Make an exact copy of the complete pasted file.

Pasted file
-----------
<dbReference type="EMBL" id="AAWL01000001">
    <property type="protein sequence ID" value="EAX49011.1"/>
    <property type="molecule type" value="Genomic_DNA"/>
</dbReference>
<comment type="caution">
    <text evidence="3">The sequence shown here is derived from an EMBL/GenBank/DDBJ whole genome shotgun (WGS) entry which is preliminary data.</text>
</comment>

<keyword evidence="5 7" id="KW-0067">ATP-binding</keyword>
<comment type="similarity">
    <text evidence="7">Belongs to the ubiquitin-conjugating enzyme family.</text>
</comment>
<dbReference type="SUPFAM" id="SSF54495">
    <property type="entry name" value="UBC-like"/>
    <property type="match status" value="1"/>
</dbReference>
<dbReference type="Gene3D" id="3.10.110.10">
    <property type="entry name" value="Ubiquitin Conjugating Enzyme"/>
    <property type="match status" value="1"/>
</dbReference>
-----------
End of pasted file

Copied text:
<dbReference type="EMBL" id="AAWL01000001">
    <property type="protein sequence ID" value="EAX49011.1"/>
    <property type="molecule type" value="Genomic_DNA"/>
</dbReference>
<comment type="caution">
    <text evidence="3">The sequence shown here is derived from an EMBL/GenBank/DDBJ whole genome shotgun (WGS) entry which is preliminary data.</text>
</comment>

<keyword evidence="5 7" id="KW-0067">ATP-binding</keyword>
<comment type="similarity">
    <text evidence="7">Belongs to the ubiquitin-conjugating enzyme family.</text>
</comment>
<dbReference type="SUPFAM" id="SSF54495">
    <property type="entry name" value="UBC-like"/>
    <property type="match status" value="1"/>
</dbReference>
<dbReference type="Gene3D" id="3.10.110.10">
    <property type="entry name" value="Ubiquitin Conjugating Enzyme"/>
    <property type="match status" value="1"/>
</dbReference>